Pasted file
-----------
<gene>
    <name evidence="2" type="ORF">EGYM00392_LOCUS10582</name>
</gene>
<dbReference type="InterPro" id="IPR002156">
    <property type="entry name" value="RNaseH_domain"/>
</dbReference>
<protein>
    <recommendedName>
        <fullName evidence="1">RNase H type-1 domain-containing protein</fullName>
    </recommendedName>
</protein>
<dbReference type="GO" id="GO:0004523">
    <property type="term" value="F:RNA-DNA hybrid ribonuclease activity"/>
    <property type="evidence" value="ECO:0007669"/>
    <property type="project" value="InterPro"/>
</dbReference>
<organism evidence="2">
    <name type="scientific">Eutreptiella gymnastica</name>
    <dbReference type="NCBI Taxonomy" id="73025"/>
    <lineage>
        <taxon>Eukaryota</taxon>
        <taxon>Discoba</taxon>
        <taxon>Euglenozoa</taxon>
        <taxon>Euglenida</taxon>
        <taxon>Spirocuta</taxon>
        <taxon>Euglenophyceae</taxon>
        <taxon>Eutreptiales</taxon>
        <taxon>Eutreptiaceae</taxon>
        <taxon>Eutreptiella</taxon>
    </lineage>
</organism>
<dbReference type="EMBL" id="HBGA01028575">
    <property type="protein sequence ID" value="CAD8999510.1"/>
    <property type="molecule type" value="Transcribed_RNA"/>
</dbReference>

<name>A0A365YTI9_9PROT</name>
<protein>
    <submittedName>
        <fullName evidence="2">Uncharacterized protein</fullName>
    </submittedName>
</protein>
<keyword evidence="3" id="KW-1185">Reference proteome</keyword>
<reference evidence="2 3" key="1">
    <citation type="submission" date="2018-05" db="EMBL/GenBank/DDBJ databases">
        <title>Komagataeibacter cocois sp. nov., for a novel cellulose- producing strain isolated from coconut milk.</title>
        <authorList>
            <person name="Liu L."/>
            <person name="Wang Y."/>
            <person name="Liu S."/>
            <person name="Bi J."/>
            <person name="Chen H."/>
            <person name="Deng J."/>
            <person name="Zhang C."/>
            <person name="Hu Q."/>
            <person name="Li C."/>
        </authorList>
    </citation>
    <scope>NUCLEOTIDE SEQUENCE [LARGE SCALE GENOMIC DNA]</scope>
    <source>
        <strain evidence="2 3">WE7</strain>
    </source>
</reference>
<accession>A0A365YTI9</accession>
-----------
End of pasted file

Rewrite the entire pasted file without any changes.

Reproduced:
<gene>
    <name evidence="2" type="ORF">EGYM00392_LOCUS10582</name>
</gene>
<dbReference type="InterPro" id="IPR002156">
    <property type="entry name" value="RNaseH_domain"/>
</dbReference>
<protein>
    <recommendedName>
        <fullName evidence="1">RNase H type-1 domain-containing protein</fullName>
    </recommendedName>
</protein>
<dbReference type="GO" id="GO:0004523">
    <property type="term" value="F:RNA-DNA hybrid ribonuclease activity"/>
    <property type="evidence" value="ECO:0007669"/>
    <property type="project" value="InterPro"/>
</dbReference>
<organism evidence="2">
    <name type="scientific">Eutreptiella gymnastica</name>
    <dbReference type="NCBI Taxonomy" id="73025"/>
    <lineage>
        <taxon>Eukaryota</taxon>
        <taxon>Discoba</taxon>
        <taxon>Euglenozoa</taxon>
        <taxon>Euglenida</taxon>
        <taxon>Spirocuta</taxon>
        <taxon>Euglenophyceae</taxon>
        <taxon>Eutreptiales</taxon>
        <taxon>Eutreptiaceae</taxon>
        <taxon>Eutreptiella</taxon>
    </lineage>
</organism>
<dbReference type="EMBL" id="HBGA01028575">
    <property type="protein sequence ID" value="CAD8999510.1"/>
    <property type="molecule type" value="Transcribed_RNA"/>
</dbReference>

<name>A0A365YTI9_9PROT</name>
<protein>
    <submittedName>
        <fullName evidence="2">Uncharacterized protein</fullName>
    </submittedName>
</protein>
<keyword evidence="3" id="KW-1185">Reference proteome</keyword>
<reference evidence="2 3" key="1">
    <citation type="submission" date="2018-05" db="EMBL/GenBank/DDBJ databases">
        <title>Komagataeibacter cocois sp. nov., for a novel cellulose- producing strain isolated from coconut milk.</title>
        <authorList>
            <person name="Liu L."/>
            <person name="Wang Y."/>
            <person name="Liu S."/>
            <person name="Bi J."/>
            <person name="Chen H."/>
            <person name="Deng J."/>
            <person name="Zhang C."/>
            <person name="Hu Q."/>
            <person name="Li C."/>
        </authorList>
    </citation>
    <scope>NUCLEOTIDE SEQUENCE [LARGE SCALE GENOMIC DNA]</scope>
    <source>
        <strain evidence="2 3">WE7</strain>
    </source>
</reference>
<accession>A0A365YTI9</accession>